Ann Blackburn is 59 years old and married to David Blackburn. Ann has a grown up son and step-daughter. Originally from Armley, she has lived in Farnley for 30 years and worked in the area before moving there. Ann was elected to Leeds City Council in 2002 and has represented the Farnley & Wortley area since that time. She was Leader of the Council’s Green Party Group for four years from 2009 to May 2013.

Cllr David Blackburn, Leader of the Green Group

David BlackburnDavid Blackburn is 62 years old and married to Ann Blackburn. David  has a grown up son and daughter. He has lived in west Leeds all his life and has lived in the Farnley & Wortley ward for nearly 30 years.

David was elected to Leeds City Council in 1998 to represent Wortley Ward, becoming the first ever Green Party Councillor in Leeds and has represented the Farnley & Wortley area since that time. He was Leader of the Council’s Green Party Group for 11 years. David is Chair of the Outer West Area Committee, Chair of Green Leeds, and Chair of the Roseville Enterprises Advisory Board. He has been the Green prospective parliamentary candidate for Leeds West constituency several times. In May 2013 he once again became Leader of the Green Group on Leeds City Council.

Officers of the Party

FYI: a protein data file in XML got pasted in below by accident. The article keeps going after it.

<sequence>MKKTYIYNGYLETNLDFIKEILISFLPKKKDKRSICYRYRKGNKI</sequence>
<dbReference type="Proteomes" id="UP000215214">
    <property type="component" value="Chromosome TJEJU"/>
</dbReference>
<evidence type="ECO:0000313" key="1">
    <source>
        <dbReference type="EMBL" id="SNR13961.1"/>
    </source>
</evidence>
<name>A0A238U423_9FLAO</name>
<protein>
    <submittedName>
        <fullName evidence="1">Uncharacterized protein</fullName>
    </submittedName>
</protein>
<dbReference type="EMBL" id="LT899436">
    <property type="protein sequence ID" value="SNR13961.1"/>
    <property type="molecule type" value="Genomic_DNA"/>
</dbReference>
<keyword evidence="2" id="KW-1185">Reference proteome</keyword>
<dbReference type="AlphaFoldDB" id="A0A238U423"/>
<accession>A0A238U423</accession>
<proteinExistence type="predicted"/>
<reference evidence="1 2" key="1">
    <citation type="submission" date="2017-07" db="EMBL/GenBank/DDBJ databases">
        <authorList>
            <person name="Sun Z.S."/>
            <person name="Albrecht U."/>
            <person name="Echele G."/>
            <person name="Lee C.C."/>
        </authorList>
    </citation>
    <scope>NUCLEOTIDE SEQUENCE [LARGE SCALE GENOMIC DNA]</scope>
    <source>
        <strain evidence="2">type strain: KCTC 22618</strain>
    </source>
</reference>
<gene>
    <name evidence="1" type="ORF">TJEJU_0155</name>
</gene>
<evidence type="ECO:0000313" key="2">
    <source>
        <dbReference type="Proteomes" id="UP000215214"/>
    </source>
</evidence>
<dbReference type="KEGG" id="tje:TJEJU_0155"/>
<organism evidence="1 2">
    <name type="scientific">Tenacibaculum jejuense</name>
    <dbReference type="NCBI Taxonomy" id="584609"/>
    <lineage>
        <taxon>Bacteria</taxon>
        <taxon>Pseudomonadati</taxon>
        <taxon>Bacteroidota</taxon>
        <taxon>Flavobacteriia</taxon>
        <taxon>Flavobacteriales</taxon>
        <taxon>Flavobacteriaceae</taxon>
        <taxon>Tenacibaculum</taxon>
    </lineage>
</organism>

Chair: Janet Wilford
Exec Officer (Membership): Ann Blackburn
Secretary (& Local Party Contact): Paul Grayshan
Treasurer: David Blackburn

The Local Party Contact is the Secretary, Paul Grayshan

Write to:
The Secretary,
Farnley & Wortley Ward Green Party,
8 Cobden Place,
Leeds,
LS12 5LJ

Email:

Phone:

If you wish to speak directly to Cllr Ann Blackburn or Cllr David Blackburn ring 0113 2790336 / 07943 780914. To speak to Cllr Terry Wilford ring 07340078732 / 01132636407

More details of the Councillors and their surgeries click here

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2 thoughts on “About

  1. Hi

    Have just recieved news letter from you, and can i say it’s about time that the number 4 bus route was reviewed thank god someones taking the time.

    I have worked at Pudsey for over two years and in that time the services has gotten progressively worse.

    These range from in the day from buses knocking and a favourite they like to do on any shift is if late they don’t even pull into the Pudsey Bus Station which is annoying as i work evening and if this happens then i have another 30 minutes to wait and see if a bus actually turns up!!!!

    This one happens quite frequently and when you do report it to the customer services department but they don’t seem to care what ever happened to good customer service?? and with it coming up to winter and been a young lady i don’t like the idea of having to wait around for a service that will never show.

    IF this could be rectified that would be great. I look forward to your update.

    Faithfully Pauline Ellerker

Leave a Reply - For more urgent queries it is best to ring your councillors. If you wish to speak directly to Cllr Ann Blackburn or Cllr David Blackburn ring 0113 2790336 / 07943 780914. To speak to Cllr Terry Wilford ring 0113 2636407 or 0113 395 1435. For more contact details see the Councillors page.